When Congress passed the Inflation Reduction Act last August, prominent Democrats assured taxpayers that the $80 billion forked over to the IRS would not go towards increased enforcement efforts on taxpayers making less than $400,000 a year. But even if this was a promise that these lawmakers intended to keep (in itself a dubious prospect), it’s not clear that anyone has enough control over the IRS to make it so.
On February 17, the IRS was supposed to deliver to Treasury Secretary Janet Yellen a report describing exactly how it intends to use the $80 billion windfall it just received. Instead, that day came and went, with the agency saying that it “expects to deliver the plan to the secretary in coming weeks.”
If a taxpayer missed the April 15 deadline to file their tax return and tried to tell the IRS that they could “expect it in the coming weeks,” that taxpayer could in turn expect to receive a demand to pay a late payment fee in response. But when it comes to letting taxpayers know exactly how $80 billion of their tax dollars will be used, promptness is apparently optional.
The IRS’s blasé attitude towards this deadline is particularly ironic given a recent example of the IRS getting slapped down in the highest court in the land. In 2015, Boechler P.C., a firm based out of North Dakota, received a request for paperwork it had already sent. Ignoring the seemingly irrelevant notice, Boechler then received a second notice from the IRS — this time citing the firm for “intentional disregard” and assessing a $19,250 penalty, with a notice that it would seize the firm’s assets itself.
Boechler appealed the penalty, but submitted the appeal a single day after the 30-day deadline to file. The IRS tried to say that, because the appeal was filed a day late, Boechler had to pay the $19,250 penalty — even though this whole process was started because the IRS was too disorganized to realize the information it demanded had already been sent.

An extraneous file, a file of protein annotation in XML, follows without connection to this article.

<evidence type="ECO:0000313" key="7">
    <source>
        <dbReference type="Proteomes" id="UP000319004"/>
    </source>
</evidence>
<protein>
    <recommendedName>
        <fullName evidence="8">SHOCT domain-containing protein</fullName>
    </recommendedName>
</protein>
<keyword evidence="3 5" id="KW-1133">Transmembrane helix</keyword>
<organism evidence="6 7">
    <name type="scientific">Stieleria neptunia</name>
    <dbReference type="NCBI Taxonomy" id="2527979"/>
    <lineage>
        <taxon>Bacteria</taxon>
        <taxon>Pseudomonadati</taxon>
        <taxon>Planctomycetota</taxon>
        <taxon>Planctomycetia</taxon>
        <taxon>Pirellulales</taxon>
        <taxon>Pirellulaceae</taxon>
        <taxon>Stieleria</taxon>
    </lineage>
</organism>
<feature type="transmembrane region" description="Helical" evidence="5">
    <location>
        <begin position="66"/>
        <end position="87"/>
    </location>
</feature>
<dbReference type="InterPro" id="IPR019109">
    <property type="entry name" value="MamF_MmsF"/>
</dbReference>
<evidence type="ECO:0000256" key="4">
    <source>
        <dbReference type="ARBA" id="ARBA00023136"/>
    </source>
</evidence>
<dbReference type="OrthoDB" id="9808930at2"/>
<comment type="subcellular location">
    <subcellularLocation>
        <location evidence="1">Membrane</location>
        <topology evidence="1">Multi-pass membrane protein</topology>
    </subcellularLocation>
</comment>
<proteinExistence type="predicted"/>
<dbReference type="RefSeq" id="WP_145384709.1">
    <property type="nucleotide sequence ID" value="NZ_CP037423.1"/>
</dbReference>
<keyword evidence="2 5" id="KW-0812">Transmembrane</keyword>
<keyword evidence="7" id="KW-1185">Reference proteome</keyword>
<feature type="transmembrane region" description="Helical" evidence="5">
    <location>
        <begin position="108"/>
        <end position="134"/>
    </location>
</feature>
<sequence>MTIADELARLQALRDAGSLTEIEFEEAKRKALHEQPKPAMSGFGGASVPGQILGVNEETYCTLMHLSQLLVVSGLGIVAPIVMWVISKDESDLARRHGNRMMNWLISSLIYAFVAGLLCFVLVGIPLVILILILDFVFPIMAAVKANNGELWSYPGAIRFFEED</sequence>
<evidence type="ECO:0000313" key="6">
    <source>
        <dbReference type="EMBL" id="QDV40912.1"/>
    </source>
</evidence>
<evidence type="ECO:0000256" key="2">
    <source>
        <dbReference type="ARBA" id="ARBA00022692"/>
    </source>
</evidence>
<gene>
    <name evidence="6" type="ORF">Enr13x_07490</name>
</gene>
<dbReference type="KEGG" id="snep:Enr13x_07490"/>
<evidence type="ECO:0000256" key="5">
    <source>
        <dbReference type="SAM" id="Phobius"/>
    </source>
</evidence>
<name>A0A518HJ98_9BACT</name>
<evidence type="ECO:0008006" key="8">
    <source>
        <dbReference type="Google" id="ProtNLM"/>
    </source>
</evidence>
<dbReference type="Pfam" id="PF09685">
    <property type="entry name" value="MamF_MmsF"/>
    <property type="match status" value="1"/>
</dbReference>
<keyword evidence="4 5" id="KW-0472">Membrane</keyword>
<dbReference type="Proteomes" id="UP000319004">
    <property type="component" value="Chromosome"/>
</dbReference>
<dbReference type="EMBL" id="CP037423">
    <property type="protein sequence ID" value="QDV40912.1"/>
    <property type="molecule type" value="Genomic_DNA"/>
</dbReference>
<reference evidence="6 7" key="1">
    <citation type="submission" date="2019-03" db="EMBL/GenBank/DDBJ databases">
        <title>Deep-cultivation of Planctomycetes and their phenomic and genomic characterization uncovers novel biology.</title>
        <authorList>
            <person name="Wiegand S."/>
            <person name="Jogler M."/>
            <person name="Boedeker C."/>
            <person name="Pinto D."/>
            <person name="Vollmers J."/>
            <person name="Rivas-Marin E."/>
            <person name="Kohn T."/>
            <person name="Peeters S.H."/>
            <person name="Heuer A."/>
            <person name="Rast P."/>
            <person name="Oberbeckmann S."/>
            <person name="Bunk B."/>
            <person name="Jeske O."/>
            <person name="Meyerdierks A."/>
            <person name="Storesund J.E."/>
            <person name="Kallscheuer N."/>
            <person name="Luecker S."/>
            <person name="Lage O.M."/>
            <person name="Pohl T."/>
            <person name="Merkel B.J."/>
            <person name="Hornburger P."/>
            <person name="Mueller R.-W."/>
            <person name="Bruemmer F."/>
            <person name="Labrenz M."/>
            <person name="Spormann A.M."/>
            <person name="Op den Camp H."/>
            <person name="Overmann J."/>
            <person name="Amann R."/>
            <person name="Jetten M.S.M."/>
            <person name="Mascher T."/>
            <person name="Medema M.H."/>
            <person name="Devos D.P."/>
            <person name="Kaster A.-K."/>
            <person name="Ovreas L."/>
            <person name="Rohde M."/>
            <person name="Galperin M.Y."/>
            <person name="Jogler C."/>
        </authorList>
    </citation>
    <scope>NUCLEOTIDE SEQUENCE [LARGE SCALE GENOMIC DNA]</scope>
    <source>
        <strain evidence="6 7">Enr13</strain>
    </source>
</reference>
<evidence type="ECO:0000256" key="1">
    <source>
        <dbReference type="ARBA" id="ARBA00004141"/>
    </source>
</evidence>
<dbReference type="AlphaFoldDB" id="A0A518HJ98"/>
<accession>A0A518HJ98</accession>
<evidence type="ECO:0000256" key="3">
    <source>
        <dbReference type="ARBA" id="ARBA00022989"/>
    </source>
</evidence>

When the case made its way to the Supreme Court, the IRS lost by a unanimous 9-0 decision. The fact that not a single justice sided with the IRS is notable because of how much deference the judicial system usually shows the government, particularly on revenue issues.
What’s more, it hadn’t even been a year since the previous time the IRS lost 9-0 in front of the Supreme Court. That time, the IRS had simply ignored the requirement under federal law to offer a period of notice-and-comment before enforcing a new regulation. Unfortunately, it’s just one instance the IRS was rebuked in a worrying pattern of ignoring laws it finds inconvenient.
Too often though, Democrats appear content to respond to this pattern by handing the IRS even more resources. Last year, some of the same Democrats who later backed the $80 billion funding increase were surprised to find that the IRS was using its resources to double the audit rate for low-income taxpayers. Surely more money will discourage the IRS from doing that!
And again, the idea that Democrats even want the IRS to avoid stepping up tax enforcement on low-income individuals is highly suspect. Democrats last year aggressively pushed a proposed law that would have allowed the IRS to receive data on all bank accounts that transacted in more than $600 in a year. It’s hard to square actions like that with statements about the focus being on the wealthiest taxpayers.
FInally, even setting all questions of intent aside, there’s little evidence that the IRS is capable of complying with the strict guardrails lawmakers claim to want to impose. The IRS continues to struggle with its most basic responsibilities to respond to taxpayer inquiries, process paperwork and returns, and avoid sending taxpayers inaccurate information. Not only does this cast doubt on its ability to handle more complicated directives, but it also makes the IRS a poor candidate for being rewarded.
Any funding increases should have been made contingent upon measurable improvements in the IRS’s functioning, adherence to the federal laws and regulations that apply to it, and a new emphasis on taxpayer services. Instead, the no-strings-attached check the IRS got will leave Secretary Yellen happy to find out how the IRS will spend $80 billion only a month or so after she was supposed to.
Andrew Wilford is a senior policy analyst with the National Taxpayers Union Foundation, a nonprofit dedicated to tax and fiscal policy research and education at all levels of government.
The views and opinions expressed in this commentary are those of the author and do not reflect the official position of the Daily Caller.